The Sun is Passing the Sign of Aquarius. Tempera on paper. 1906
In 2015, a Čiurlionis sculpture was revealed in Minsk, Belarus. Its authors are Kaunas-based artists Virginija Venckūnienė and Jonas Venckūnas. You can find the statue at the beginning of Čiurlionis street.
In 2018, the works of Čiurlionis, as well as other Lithuanian, Latvian and Estonian painters, were exhibited in the Musée d’Orsay in Paris. The exhibition called “Wild Souls” was part of the Centennial celebrations of the Baltic countries.
There’s also a street and a bridge named after Čiurlionis in Kaunas. In Vilnius, there’s the Čiurlionis house on Savičiaus street, the prestigious Čiurlionis Art School and a very important street; in Druskininkai - a monument by Vladas Vildžiūnas.
Mantautas Krukauskas created music, sound and vision composition “2420. Sonata of the Stars”, dedicated to Čiurlionis and his diptych “Sonata of the stars. Allegro. Andante” (1908), which was first performed in 2005.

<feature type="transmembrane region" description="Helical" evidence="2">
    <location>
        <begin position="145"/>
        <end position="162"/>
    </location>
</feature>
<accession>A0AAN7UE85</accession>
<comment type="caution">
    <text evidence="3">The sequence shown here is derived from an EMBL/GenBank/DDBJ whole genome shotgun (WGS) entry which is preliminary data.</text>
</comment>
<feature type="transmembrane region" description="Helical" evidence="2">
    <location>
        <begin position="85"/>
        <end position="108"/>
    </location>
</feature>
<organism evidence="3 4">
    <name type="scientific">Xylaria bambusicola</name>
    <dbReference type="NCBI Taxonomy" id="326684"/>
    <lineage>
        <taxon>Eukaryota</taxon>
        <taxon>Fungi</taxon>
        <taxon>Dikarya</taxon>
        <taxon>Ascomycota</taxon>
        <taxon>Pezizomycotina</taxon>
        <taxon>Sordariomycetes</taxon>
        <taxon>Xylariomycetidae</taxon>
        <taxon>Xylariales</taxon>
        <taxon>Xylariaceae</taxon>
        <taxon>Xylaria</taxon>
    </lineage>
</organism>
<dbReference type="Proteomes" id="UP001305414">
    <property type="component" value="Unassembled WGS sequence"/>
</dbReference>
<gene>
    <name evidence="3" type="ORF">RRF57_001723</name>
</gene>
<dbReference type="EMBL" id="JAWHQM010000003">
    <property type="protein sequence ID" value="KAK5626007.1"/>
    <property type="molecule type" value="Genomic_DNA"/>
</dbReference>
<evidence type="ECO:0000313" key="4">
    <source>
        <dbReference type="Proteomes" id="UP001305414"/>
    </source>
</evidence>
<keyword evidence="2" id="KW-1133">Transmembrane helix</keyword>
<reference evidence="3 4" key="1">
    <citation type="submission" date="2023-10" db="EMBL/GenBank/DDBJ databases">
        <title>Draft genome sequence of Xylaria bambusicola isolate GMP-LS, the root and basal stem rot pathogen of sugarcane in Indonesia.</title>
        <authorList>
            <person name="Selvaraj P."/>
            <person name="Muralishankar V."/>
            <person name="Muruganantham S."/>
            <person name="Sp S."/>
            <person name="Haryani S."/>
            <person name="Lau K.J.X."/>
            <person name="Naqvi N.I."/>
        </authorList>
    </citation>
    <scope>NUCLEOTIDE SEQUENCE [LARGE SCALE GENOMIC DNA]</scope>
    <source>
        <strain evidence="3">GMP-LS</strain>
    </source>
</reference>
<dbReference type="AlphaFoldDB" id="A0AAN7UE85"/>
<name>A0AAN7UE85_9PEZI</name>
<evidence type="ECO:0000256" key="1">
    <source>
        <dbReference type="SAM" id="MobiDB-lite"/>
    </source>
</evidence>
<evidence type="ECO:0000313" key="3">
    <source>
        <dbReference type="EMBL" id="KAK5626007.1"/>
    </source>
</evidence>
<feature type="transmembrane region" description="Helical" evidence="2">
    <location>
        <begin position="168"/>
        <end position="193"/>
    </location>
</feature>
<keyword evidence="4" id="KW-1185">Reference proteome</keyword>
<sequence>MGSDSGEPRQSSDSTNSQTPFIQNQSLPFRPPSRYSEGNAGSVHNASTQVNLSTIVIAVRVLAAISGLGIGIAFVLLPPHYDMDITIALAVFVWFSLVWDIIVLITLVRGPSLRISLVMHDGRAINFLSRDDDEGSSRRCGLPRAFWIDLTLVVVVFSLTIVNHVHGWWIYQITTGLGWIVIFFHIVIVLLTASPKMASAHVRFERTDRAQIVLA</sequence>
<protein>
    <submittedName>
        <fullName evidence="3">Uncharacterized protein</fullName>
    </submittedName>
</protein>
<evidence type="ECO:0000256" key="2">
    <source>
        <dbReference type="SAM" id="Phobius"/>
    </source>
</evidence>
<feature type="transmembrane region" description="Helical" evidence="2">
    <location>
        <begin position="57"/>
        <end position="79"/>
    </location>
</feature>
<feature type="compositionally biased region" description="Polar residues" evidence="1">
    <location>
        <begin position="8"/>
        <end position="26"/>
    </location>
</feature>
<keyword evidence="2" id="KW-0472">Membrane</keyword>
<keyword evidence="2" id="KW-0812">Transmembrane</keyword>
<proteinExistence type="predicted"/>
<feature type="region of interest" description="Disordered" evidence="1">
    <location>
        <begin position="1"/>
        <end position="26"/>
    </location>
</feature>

In Kaunas on Saturday, September 22nd? Join the Čiurlionis birthday party, explore his paintings, listen to his music (yes – there’s a music hall in the museum, and even if there’s no performance scheduled, you can go ahead and ask museum staff to play a CD for you) and get to know the symbolic world of the Lithuanian genius. Of course, you can do it any other day of the year, too, as long as the museum is open, but the more friends come, the merrier the party, right?